There was a knock at the door about thirty minutes later. A gentleman had responded to the pleas for citizens with four-wheel drive to ferry paramedics around. Three paramedics greeted me as I opened the door.

We gathered go-bags and our son together and filed out through the path the paramedics had made to the door. They assisted my poor wife who, at 5’3”, was trying to make her way through the four feet of snow. Once to the care, the 6 of us (and all the paramedic kits) piled into an old Jeep Waggoneer. The driver informed my very pregnant wife that between contractions she would have to reach outside and keep the snow of the windshield as the wipers didn’t work. Of course, they didn’t…

We found ourselves in a strange hospital with a strange doctor who had obviously been there long past hi original shift (he was a bit cranky). We were just getting settled into the labor room when the nurse said, “it’s time”. My wife was wheeled down to the delivery room and I changed into scrubs. Less than an hour later I was holding a brand-new bundle of joy – Jeremy Alan Joel.

I slept in a nurse’s lounge that night. When I returned to my wife’s room, I was greeted with a Christmas gift that I’ll never forget – Jeremy in a red stocking with a Santa hat on.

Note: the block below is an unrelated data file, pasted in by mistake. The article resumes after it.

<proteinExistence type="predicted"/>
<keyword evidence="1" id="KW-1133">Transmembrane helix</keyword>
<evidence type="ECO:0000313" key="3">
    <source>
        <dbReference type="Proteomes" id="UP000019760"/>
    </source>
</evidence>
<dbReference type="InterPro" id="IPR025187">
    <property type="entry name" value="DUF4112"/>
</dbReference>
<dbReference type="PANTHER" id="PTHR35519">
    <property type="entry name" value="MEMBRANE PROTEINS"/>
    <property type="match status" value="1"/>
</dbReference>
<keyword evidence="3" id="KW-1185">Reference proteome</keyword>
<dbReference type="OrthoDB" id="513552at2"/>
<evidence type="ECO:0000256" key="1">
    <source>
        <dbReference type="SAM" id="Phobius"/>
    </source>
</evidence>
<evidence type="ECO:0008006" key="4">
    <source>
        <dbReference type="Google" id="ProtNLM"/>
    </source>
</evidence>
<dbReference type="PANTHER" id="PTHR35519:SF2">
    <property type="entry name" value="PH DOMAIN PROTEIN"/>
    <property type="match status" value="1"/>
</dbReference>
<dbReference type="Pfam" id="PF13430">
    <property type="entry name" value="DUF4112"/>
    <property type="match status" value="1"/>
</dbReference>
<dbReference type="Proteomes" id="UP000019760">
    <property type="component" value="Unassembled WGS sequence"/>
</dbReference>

When Adrian, my oldest son, was born, parenting didn’t seem as difficult as we thought. Then we had Jeremy. We’ve often joked (kind of…) that Jeremy made his appearance in the world with a beer in one hand and a cigarette in the other demanding to be fed NOW. I wouldn’t have traded it for anything.

Sitting here on Christmas morning I’m reminded how blessed I am. For thirty-seven years I was given the gift of a son I miss dearly today. I was also given a Savior – God With Us – to walk me through the grief I have today. I’ve been fortunate to have people in my life who know what losing a child is like. I have a God that knows my grief even more so – “This is how much God loved the world: He gave His Son, His one and Only Son. And this is why: so that no one need be destroyed; by believing in Him, anyone can have a whole and lasting life. God didn’t go to the trouble of sending His Son merely to point an accusing finger, telling the world how bad it was. He came to help and put the world right again” John 33.16-17 (The Message).

My son was a brilliant artist (our first home had the marker and crayon marks to foretell this), but his greatest achievement was threefold – Baillie, Izabella, and Lucas. Today I will think of the wonderful gifts he left us. The gift I offer him is honoring his gift to me.

Merry Christmas and Happy Birthday Jeremy